McCaffery, the Democratic candidate, told Bolts in an interview by phone that he would not comment directly on legal challenges to Act 77, since he expects he may have to rule on that law  in the future. But he articulated his stance on voting rights generally: “If we’re going to err, we should always err on the side of including votes, as opposed to disqualifying votes for technicalities, or perceived technicalities,” he said. 

McCaffery added, “I think it’s pretty crystal clear: The bedrock principle behind American democracy is ‘one person, one vote.’ If that’s what we really believe, then we should be looking for ways to encourage participation.”

Daniel McCaffery, the Democratic nominee for Pennsylvania supreme court this fall, is here pictured campaigning for a lower-court judgeship with then-Lieutenant Governor John Fetterman in 2019. (Photo from McCaffery campaign/Facebook)

A former prosecutor in the 1990s who joined the bench in 2003, McCaffery has been close to the state Democratic Party, including sitting on the Pennsylvania Democratic State Committee. He’s also signaled proximity with conservative jurisprudence, though, saying in a 2019 questionnaire that John Roberts was the U.S. Supreme Court Justice closest to his judicial philosophy, over those of liberal justices listed on the questionnaire such as Ruth Bader Ginsburg and Elena Kagan. 

A win by McCaffery would keep Democrats ahead 5-2; the margin would narrow to 4-3 if Carluccio flips the seat. The next election will be held in 2025, when three Democrats are set to face retention races—up-or-down contests where voters say whether a judge should stay on the court. 

Retention elections are rarely big news: Only once, in 2005, has a sitting justice lost. But supreme court elections have been much more closely watched as of late, and national records for spending in a judicial race were smashed this spring in Wisconsin. 

One or more of the justices could also choose to not seek a new term, in which case there’d be a regular election to replace them in 2025, offering the GOP a far more direct shot to flip seats and the court. Christine Donohue, one of these justices, will turn 73 in 2025, just two years away from Pennsylvania’s mandatory retirement age for judges.

The last time the court flipped, to Democrats in 2015, it paved the way for a landmark ruling in 2018 that struck down the state’s Republican gerrymanders and helped Democrats win control of the U.S. House in the 2018 midterms. The winner of the election between Carluccio and McCaffery would serve through at least 2033 and would be set to hear any redistricting lawsuits that arise from the next round of map-drawing.

“I consider voting rights to be the most important issue going on,” said Dan Fee, a Pennsylvania political consultant who ran a super PAC that supported the Democratic judicial candidates in the 2015 elections. “We have a supreme court that cares that people vote and that votes are counted. We’d like to keep that.”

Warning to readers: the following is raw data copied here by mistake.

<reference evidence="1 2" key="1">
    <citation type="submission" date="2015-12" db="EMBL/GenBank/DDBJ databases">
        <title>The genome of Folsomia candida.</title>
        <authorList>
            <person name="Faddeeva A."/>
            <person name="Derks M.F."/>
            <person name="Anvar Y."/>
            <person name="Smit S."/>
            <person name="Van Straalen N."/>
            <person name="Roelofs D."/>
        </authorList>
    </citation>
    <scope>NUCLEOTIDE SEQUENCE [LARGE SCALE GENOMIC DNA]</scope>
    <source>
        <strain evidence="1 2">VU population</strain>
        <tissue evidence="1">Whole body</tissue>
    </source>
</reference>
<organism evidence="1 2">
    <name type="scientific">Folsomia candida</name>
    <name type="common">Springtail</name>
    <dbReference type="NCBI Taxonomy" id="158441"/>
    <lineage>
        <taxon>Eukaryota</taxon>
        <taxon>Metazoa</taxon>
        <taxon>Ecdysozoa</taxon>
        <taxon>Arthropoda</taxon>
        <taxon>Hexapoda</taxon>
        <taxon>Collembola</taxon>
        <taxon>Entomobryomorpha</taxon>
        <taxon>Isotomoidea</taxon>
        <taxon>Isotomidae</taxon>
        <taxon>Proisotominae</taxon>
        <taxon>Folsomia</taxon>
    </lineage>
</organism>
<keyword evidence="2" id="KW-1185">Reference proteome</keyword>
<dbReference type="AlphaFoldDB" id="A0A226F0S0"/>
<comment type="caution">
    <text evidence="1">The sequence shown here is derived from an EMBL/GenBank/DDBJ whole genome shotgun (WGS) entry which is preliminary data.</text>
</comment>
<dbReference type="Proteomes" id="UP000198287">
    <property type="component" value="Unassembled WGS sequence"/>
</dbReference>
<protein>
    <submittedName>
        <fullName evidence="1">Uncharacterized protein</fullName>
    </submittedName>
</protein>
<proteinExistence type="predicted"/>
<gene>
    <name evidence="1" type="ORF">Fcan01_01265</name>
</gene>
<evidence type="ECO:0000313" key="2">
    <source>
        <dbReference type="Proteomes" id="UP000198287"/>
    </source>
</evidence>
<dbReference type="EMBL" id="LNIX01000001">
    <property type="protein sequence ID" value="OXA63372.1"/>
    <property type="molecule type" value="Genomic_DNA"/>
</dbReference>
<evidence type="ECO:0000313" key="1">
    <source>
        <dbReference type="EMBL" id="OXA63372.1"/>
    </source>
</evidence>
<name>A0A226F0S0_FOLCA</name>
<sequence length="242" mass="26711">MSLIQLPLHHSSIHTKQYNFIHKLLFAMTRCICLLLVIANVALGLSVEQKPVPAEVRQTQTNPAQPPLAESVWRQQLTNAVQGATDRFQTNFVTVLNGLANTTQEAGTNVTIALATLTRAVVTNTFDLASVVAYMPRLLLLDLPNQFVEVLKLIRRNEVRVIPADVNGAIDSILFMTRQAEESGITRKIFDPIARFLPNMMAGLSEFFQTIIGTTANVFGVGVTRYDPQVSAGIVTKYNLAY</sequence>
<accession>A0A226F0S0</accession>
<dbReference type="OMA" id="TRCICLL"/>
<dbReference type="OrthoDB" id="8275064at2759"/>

McCaffery told Bolts he applauded the court’s 2018 decision to invalidate the previous GOP gerrymander. “The old ways of doing things—I don’t think that’s fair,” he said.

Chief Justice Max Baer, center, here pictured alongside Pennsylvania supreme court justices, died in September 2022. Pennsylvanians are filling his vacant seat in November. (Photo from PA Court/Facebook)

In addition to gerrymandering and lawsuits over Act 77 and over ballot-dating, the court was also responsible for resolving key legal disputes in the immediate aftermath of the 2020 election. In one instance that November, the court reversed a lower court’s decision to halt certification of state elections results; in another, it reversed a lower court’s decision forcing local election officials to allow observers to watch ballot-counting from six feet away. 

In all, the Pennsylvania Supreme Court’s string of rulings enabled vote-counting to proceed on schedule. Voting rights advocates felt the state’s democracy had passed an important test.

It will be tested again, they say.

“People can get burnt out on it being the apocalypse every time,” said Kyle Miller, who recently authored a report for the nonprofit organization Protect Democracy on legal challenges in Pennsylvania. “This court oversees the real, basic infrastructure of our electoral process. It’s really important that the folks ruling on these cases support democracy and recognize that voters want their voices heard.” 

Pennsylvania’s supreme court race has also drawn attention for its stakes for abortion rights, with Democrats now hammering the message that making state courts lean left is a critical response to the U.S. Supreme Court overturning Roe vs. Wade in 2022.

Carluccio, who has said she identifies most closely with the judicial philosophy of Antonin Scalia, the late U.S. Supreme Court justice widely admired by conservatives, featured anti-abortion language on her website before deleting it earlier this year, Politico reported. McCaffery has said he disagrees with the Dobbs decision and that he believes “from a personal standpoint” that “those particular issues are best decided between a woman, her conscience and her doctor.” 

The GOP cannot change abortion rights in coming years, since they will not run the state government until at least 2026. Still, Fee says, “The threat about (reproductive) choice may not be immediate but it is there; at some point we’ll have a different governor and legislature.” 

But he and other Pennsylvania observers said the stakes of this election are more immediately high for voting rights issues, considering the heap of recent and current litigation around state elections.

“What this court is ruling on really does go to the heart of election administration,” Miller said. “The process of canvassing votes, of certifying an election—these things that used to be niche topics are now life and death.”

This article is part of U.S. Democracy Day, a nationwide collaborative on Sept. 15, the International Day of Democracy, in which news organizations cover how democracy works and the threats it faces. To learn more, visit usdemocracyday.org.